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Japan’s Withdrawal from the International Whaling Commission: A Disaster that Could Have Been Avoided

Japan’s Withdrawal from the International Whaling Commission: A Disaster that Could Have Been Avoided

| January 2019
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Former IWC chair Cristian Maquieira writes that Japan’s decision was a long time coming, but it didn’t have to be this way.

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Reforming the Security Council through a Code of Conduct: A Sisyphean Task?

| December 2018
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In this feature, Bolarinwa Adediran disputes the utility of a code of conduct to regulate the exercise of the veto at the UN Security Council during humanitarian crises, arguing that such a code would not make any significant difference to the way mass atrocity crimes are addressed.

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What We’ve Been Reading

What We’ve Been Reading

| July 2018
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Welcome to our roundup of news and current events related to ethics and international affairs! Here’s what we’ve been reading in July.

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<i>International Criminal Tribunals: A Normative Defense</i>, by Larry May and Shannon Fyfe

International Criminal Tribunals: A Normative Defense, by Larry May and Shannon Fyfe

| June 2018
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Larry May and Shannon Fyfe take up a wide range of critiques that scholars and others have leveled at international criminal tribunals and argue that although most have some validity, none are fatal to the enterprise of international criminal justice.

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<i>EIA</i> Interview on Crime and Global Justice with Daniele Archibugi

EIA Interview on Crime and Global Justice with Daniele Archibugi

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Adam Read-Brown talks with Daniele Archibugi about selectivity, “winners justice,” and the perceived legitimacy international criminal tribunals.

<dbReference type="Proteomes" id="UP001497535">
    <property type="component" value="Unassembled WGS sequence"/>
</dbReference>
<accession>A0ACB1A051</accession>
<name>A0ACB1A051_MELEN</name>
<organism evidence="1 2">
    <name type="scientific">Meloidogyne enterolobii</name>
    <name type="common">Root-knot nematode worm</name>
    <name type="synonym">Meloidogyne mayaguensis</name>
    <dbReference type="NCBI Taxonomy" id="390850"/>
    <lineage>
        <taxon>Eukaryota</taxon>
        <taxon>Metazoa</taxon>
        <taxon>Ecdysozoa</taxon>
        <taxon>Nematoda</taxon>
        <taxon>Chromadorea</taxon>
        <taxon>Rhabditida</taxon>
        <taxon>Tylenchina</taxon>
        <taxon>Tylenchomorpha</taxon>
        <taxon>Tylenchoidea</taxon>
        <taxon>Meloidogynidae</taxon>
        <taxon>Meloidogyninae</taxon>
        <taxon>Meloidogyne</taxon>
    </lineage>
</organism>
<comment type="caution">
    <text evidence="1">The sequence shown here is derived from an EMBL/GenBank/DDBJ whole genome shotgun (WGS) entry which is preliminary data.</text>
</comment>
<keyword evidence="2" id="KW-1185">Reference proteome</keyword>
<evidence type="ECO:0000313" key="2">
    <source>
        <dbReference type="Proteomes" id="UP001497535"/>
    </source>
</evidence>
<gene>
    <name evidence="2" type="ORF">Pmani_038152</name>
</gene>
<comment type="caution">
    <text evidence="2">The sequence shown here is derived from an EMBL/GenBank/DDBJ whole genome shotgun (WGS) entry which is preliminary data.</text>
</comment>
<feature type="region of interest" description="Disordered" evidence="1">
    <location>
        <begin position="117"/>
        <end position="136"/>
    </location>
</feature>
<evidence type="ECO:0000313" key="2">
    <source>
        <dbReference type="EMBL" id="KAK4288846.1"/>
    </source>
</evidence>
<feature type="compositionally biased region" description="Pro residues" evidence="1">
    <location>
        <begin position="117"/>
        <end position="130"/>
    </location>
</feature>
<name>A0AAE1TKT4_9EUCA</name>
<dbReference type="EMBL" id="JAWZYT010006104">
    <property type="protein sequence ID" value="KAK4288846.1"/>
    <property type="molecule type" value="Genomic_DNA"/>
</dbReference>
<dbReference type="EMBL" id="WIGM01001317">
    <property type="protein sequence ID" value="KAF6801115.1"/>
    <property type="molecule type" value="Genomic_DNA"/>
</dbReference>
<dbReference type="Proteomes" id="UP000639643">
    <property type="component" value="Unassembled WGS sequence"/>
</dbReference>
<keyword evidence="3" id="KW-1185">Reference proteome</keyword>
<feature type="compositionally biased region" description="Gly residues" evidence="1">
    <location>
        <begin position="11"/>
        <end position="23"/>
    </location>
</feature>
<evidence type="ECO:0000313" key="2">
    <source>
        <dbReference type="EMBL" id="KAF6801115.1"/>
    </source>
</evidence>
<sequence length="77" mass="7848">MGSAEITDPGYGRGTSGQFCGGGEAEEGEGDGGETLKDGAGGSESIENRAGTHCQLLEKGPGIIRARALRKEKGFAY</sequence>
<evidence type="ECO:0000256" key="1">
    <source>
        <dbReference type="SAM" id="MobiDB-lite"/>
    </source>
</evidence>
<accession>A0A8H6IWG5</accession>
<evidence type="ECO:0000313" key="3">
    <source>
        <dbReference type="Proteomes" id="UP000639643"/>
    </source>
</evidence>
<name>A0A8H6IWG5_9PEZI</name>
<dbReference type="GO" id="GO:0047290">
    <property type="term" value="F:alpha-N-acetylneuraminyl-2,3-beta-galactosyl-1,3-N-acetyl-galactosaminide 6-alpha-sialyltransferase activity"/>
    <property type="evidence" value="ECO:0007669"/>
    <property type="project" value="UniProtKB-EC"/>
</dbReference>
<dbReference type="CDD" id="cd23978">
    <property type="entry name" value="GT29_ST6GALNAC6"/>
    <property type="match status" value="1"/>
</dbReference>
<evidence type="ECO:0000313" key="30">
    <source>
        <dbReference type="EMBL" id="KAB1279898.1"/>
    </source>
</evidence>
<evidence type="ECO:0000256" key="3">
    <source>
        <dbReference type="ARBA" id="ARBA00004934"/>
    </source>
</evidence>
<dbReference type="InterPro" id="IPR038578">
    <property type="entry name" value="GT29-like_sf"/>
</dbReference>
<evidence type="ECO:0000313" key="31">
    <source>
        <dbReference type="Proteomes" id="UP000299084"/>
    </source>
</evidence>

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Trump at Davos: Trickle-Down American Engagement

| January 2018
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In many ways, the vision of American leadership within the global community of nations resembles a form of trickle-down theory.

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A New World? Changes in the Global Order

| December 2017
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This past week, I had the opportunity to host Lowell Schwartz at the Naval War College, and his comments about the shifts he is observing in the global order made a real impression. He posits that we are in the midst of a major shift–that the prevailing assumptions of the last twenty-five years about the […]

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America’s Selective Burden Shedding?

| December 2017
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At the December meeting of the Loisach Group, I was intrigued by the description of where U.S. foreign policy seems to be headed under the Trump administration offered by my colleague Daniel Hamilton–“selective burden shedding.” This term is a riff off the the more standard proclamation that the United States seeks its partners and allies […]

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